The Jan. 6 Committee Asked Congress To Consider Banning Donald Trump From Holding Office Ever Again

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Congress should consider barring Donald Trump from holding any future office for inciting a violent mob to storm the US Capitol, the House committee investigating the Jan. 6 attack said in its final report.

Released in full late Thursday, the 845-page report is the culmination of an exhaustive 18-month congressional investigation into the insurrection and the former president’s central role in it.

The deadly attack was the end result of an effort devised and steered by Trump to overturn the results of the 2020 election and block the transfer of power, the committee said. He pressured myriad government officials, from county elections staffers all the way up to his vice president, Mike Pence, to deny the certification of the results. And when political pressure failed, he summoned a mob to the Capitol and told them to “fight like hell.”

“The central cause of January 6th was one man, former President Donald Trump, whom many others followed,” the report’s executive summary read. “None of the events of January 6th would have happened without him.”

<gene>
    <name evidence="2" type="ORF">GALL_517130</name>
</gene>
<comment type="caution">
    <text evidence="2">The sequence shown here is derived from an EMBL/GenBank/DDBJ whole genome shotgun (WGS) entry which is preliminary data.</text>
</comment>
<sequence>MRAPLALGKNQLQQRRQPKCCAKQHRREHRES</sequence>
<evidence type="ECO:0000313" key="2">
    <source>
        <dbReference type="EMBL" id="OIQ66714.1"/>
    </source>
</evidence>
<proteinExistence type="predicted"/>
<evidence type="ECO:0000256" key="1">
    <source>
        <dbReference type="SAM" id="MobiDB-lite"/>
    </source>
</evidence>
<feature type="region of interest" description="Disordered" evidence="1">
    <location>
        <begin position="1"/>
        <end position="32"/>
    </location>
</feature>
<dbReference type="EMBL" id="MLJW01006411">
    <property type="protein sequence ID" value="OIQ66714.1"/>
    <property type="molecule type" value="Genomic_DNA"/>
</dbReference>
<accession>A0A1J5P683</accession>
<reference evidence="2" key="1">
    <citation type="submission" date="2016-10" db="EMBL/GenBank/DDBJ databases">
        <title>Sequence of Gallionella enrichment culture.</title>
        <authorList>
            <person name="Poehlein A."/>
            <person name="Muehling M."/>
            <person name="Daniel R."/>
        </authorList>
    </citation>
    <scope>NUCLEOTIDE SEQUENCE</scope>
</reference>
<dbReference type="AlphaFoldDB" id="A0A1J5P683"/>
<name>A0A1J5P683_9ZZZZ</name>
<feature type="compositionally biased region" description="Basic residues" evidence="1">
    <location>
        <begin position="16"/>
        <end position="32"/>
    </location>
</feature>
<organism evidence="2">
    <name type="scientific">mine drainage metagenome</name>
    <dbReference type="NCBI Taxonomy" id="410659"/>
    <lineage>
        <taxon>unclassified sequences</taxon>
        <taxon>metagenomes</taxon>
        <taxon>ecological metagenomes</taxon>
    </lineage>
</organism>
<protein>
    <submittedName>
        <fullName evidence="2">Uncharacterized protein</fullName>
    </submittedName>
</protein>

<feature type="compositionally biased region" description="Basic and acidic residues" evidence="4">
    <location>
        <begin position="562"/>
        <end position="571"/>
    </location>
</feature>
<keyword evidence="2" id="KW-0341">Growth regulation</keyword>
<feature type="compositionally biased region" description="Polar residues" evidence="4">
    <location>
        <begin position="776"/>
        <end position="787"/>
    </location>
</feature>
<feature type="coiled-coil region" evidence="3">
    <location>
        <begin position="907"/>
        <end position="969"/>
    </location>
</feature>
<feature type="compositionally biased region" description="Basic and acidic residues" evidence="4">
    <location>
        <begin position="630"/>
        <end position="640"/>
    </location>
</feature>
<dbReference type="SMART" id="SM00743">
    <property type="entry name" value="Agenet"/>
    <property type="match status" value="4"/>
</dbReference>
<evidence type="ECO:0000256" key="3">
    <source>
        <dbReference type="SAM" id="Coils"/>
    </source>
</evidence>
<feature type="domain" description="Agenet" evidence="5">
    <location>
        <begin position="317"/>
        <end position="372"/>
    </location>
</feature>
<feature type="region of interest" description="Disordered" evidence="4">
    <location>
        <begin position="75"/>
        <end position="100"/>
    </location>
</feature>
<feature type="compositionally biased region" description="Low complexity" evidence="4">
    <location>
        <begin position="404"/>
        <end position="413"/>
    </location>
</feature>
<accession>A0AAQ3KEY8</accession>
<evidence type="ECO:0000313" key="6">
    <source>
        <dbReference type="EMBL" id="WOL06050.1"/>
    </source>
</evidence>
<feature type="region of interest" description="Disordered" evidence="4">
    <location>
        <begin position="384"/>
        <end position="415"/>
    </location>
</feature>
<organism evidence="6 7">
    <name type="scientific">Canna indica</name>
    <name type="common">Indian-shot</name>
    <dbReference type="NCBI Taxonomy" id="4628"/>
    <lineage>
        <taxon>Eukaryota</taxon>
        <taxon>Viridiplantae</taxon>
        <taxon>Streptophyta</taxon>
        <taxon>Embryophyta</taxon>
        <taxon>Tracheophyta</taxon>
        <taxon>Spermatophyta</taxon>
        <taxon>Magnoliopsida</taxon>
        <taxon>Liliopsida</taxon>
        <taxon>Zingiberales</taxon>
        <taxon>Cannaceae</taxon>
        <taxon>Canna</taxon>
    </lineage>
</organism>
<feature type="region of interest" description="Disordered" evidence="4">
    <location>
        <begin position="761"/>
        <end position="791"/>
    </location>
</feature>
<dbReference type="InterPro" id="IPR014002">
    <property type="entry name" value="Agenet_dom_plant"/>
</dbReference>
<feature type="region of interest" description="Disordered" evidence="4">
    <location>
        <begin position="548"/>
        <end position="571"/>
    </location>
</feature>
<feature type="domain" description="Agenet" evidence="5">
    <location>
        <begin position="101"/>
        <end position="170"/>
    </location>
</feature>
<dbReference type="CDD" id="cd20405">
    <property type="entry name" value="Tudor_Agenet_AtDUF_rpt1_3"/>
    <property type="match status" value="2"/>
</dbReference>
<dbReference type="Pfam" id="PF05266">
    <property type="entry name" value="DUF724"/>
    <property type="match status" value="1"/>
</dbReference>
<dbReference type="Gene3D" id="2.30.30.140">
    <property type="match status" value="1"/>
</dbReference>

The committee announced Monday that it was asking the Department of Justice to charge Trump with four crimes: obstruction of an official proceeding; conspiracy to defraud the United States; conspiracy to make a false statement; and inciting, assisting, or aiding an insurrection.

The panel also voted to refer criminal charges against several of his allies, including former White House attorney John Eastman, Trump’s former chief of staff Mark Meadows, his former personal attorney Rudy Giuliani, and lawyers Jeffrey Clark and Kenneth Chesebro.

In its long-awaited report, the committee said it believed that “those who took an oath to protect and defend the Constitution” and then engaged in insurrection on Jan. 6 can be disqualified and prohibited from holding government office. It also recommended that Congress consider “creating a formal mechanism” to evaluate whether to bar the individuals in the report from state and federal office.

The committee made 11 recommendations in total, including asking federal agencies to tackle the threat of white nationalist and violent anti-government extremist groups. The panel also recommended that lawyers involved in Trump’s effort to overturn the election face disciplinary action and that penalties for threats against people involved in the election process be enhanced.



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